In our society there are idols and heroes who we look up to, and they influence our lives every day whether or not we are conscious of their impact.
We often are taught that these people are perfect, but when we take a closer look we find astonishing information that changes the way we see them. For instance, there are towns whose names pay tribute to Lord Jeffrey Amherst, who in the eyes of many was an intelligent and resourceful war hero.
The truth however is that he was a cruel man who distributed blankets containing smallpox to the Indigenous people that were living in the area, thus massacring this group of people. Lord Jeffrey Amherst is not the only “hero” people look up to without knowing the true nature of their deeds.
Christopher Columbus is one of these heroes. He has been idolized by the general public, making him out to be a heroic explorer that discovered America. Similar to Lord Jeffery Amherst, when we look deeper into Columbus’ story we learn new truths.
I once thought we could get to justice if we could just help poor kids of color get more comfortable with their poverty.
Burnout saved my life.
I didn’t think so at the time. In fact, while it was happening, my burnout as a public middle school English teacher felt like watching a close friend dying a little bit each day while I helplessly looked on.
For ten years, I was a dedicated teacher, spending my time, energy, and money in order to provide the best education I could for my students.
But something was wrong. It wasn’t that I wasn’t working hard enough. It was that I was working in the wrong direction.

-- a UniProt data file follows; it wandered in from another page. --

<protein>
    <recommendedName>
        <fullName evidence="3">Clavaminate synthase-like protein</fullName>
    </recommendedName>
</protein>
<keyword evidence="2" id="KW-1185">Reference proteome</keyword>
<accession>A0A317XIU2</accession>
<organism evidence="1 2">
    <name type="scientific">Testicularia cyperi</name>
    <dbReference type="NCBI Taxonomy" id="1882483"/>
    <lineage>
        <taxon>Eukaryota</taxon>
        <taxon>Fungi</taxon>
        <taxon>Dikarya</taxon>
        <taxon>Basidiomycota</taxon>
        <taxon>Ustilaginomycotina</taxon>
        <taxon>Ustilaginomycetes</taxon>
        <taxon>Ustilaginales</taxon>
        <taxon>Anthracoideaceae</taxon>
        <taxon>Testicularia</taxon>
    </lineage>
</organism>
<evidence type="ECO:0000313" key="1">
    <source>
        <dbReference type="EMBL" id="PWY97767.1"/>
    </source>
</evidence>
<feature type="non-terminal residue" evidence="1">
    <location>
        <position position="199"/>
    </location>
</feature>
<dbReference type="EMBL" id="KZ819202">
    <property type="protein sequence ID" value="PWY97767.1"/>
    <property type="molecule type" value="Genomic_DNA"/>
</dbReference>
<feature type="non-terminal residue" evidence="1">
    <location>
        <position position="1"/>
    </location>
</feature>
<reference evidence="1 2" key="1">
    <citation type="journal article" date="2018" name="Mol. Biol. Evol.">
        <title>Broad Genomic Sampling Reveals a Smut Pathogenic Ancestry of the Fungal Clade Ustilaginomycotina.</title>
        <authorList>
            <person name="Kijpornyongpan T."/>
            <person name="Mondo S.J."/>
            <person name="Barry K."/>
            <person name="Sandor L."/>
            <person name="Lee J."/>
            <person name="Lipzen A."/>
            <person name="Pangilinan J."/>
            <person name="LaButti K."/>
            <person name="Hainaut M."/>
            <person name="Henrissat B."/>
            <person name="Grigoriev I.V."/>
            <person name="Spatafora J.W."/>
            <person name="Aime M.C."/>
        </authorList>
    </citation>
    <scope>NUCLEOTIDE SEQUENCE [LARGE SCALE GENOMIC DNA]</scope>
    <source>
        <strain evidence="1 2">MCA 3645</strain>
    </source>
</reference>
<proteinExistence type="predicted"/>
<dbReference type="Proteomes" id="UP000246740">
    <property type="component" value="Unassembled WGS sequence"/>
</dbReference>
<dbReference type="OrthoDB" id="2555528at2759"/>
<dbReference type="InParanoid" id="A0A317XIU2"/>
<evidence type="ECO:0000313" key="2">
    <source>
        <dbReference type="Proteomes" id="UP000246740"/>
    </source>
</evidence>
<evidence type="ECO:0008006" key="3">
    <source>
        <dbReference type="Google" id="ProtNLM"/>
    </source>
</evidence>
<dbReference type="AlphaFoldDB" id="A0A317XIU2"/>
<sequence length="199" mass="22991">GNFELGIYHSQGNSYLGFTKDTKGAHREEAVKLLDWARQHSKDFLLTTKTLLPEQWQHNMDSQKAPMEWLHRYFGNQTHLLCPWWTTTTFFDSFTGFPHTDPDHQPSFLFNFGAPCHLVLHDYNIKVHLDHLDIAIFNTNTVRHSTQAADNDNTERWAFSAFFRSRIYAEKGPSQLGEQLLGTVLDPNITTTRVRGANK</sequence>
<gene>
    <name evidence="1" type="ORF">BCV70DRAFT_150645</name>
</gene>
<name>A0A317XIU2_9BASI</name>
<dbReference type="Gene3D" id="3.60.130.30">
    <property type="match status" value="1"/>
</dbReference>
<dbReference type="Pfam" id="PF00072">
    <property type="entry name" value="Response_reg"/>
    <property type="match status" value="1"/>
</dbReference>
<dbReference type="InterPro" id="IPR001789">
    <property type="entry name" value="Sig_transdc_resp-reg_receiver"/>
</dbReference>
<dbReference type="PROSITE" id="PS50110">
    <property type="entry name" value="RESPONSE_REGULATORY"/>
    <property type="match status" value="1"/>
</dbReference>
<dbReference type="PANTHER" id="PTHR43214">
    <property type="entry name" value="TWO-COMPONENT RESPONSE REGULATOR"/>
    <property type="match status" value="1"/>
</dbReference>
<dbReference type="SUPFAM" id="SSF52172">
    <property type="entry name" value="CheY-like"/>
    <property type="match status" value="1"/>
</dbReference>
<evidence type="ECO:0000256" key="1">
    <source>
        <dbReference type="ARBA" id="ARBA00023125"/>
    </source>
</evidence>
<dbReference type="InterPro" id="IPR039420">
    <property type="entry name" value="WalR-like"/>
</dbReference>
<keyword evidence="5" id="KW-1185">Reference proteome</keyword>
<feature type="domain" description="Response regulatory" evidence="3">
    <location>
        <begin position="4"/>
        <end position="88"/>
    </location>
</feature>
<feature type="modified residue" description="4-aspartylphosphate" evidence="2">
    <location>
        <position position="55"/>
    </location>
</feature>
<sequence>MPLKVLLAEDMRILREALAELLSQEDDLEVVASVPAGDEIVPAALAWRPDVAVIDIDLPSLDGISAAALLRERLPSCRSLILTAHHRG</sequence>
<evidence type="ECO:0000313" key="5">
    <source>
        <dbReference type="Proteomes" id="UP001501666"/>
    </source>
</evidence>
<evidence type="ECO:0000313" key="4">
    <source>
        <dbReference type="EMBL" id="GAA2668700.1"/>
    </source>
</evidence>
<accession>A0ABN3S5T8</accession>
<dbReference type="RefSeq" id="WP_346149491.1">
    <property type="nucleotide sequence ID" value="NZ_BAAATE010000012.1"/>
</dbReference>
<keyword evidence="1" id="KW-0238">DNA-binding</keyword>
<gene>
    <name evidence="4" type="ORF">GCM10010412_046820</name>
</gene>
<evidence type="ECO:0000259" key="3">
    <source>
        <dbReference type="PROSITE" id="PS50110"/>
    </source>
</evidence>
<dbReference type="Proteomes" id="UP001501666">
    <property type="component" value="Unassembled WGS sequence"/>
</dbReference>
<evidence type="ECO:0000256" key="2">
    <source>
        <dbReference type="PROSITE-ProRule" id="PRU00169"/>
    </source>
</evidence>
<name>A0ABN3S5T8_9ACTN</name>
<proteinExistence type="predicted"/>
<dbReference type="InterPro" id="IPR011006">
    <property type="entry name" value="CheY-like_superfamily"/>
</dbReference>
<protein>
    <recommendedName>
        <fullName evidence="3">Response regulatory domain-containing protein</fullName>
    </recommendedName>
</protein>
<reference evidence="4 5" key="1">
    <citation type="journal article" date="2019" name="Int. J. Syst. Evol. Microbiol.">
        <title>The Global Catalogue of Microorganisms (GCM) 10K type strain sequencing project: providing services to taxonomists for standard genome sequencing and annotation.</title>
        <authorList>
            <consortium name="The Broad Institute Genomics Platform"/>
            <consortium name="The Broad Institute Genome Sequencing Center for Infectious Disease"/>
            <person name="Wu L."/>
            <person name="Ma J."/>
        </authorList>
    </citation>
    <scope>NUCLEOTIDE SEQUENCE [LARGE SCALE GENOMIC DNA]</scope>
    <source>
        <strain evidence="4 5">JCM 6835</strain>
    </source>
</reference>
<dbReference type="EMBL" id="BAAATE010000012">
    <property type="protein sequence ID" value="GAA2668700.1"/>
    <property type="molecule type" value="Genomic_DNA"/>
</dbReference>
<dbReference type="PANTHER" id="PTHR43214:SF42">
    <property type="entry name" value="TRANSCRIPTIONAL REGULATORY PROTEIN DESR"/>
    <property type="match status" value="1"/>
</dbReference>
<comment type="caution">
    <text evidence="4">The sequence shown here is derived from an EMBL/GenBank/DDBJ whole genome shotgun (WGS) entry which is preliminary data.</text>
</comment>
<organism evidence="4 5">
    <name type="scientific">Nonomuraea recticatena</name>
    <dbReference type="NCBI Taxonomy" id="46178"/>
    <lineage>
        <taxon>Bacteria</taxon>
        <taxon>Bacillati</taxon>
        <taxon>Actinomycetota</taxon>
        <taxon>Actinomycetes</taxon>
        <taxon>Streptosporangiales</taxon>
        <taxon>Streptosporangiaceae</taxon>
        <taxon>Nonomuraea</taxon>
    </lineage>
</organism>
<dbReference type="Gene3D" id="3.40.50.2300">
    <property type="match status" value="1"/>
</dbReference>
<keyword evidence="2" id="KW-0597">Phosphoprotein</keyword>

An interview with my 11-year-old son.
Ever wonder what a young activist sounds like? Before I was a parent I would have said that activists are raised, not born. My 11-year-old son makes me think that maybe it’s a little bit of both. I sat down to talk with him about it.
Me: What do you think makes someone an activist?
Son: I think that what makes someone an activist is that they have strong ideas and they put those ideas into actions.
Me: Why do some people choose to be activists?
Son: I choose to be an activist because if no one was, then the world would not be the way we want.
Supporting kids to push back against racial injustice.
"I guess they only like white people,” my 5-year old said the first time she noticed the Our Generation doll section at Target.
Screeeech! I stopped our cart short in the middle of my dash to buy home supplies.
“They only have white dolls,” she explained. Then she shrugged her shoulders and moved past the aisle.
And she was right. All the Our Generation dolls on the shelves — upwards of 20 dolls in a dozen or so varieties — were white.
“Maybe they’re out of stock,” I suggested. “Let’s check another time.”
I have struggled to find words to express what I thought and felt as I watched the videos of Alton Sterling and Philando Castile being killed by the police. Last night, I wanted to say something that hasn’t been said a hundred times before. It finally dawned on me that there is nothing to say that hasn’t been said before. As I was preparing to write about the oldness of all of this, and share some wisdom passed down from struggles of earlier eras, I heard on the news that 11 officers had been shot in Dallas, several killed from sniper fire. My fingers froze on the keys. I could not bring myself to recycle old truths. Something more is required. But what?
ADVOCACY & ACTIVISM
PARENTING & MENTORING
RACE + ...
RACIAL & ETHNIC IDENTITY
SCHOOLS & EDUCATION
TALKING ABOUT RACE WITH KIDS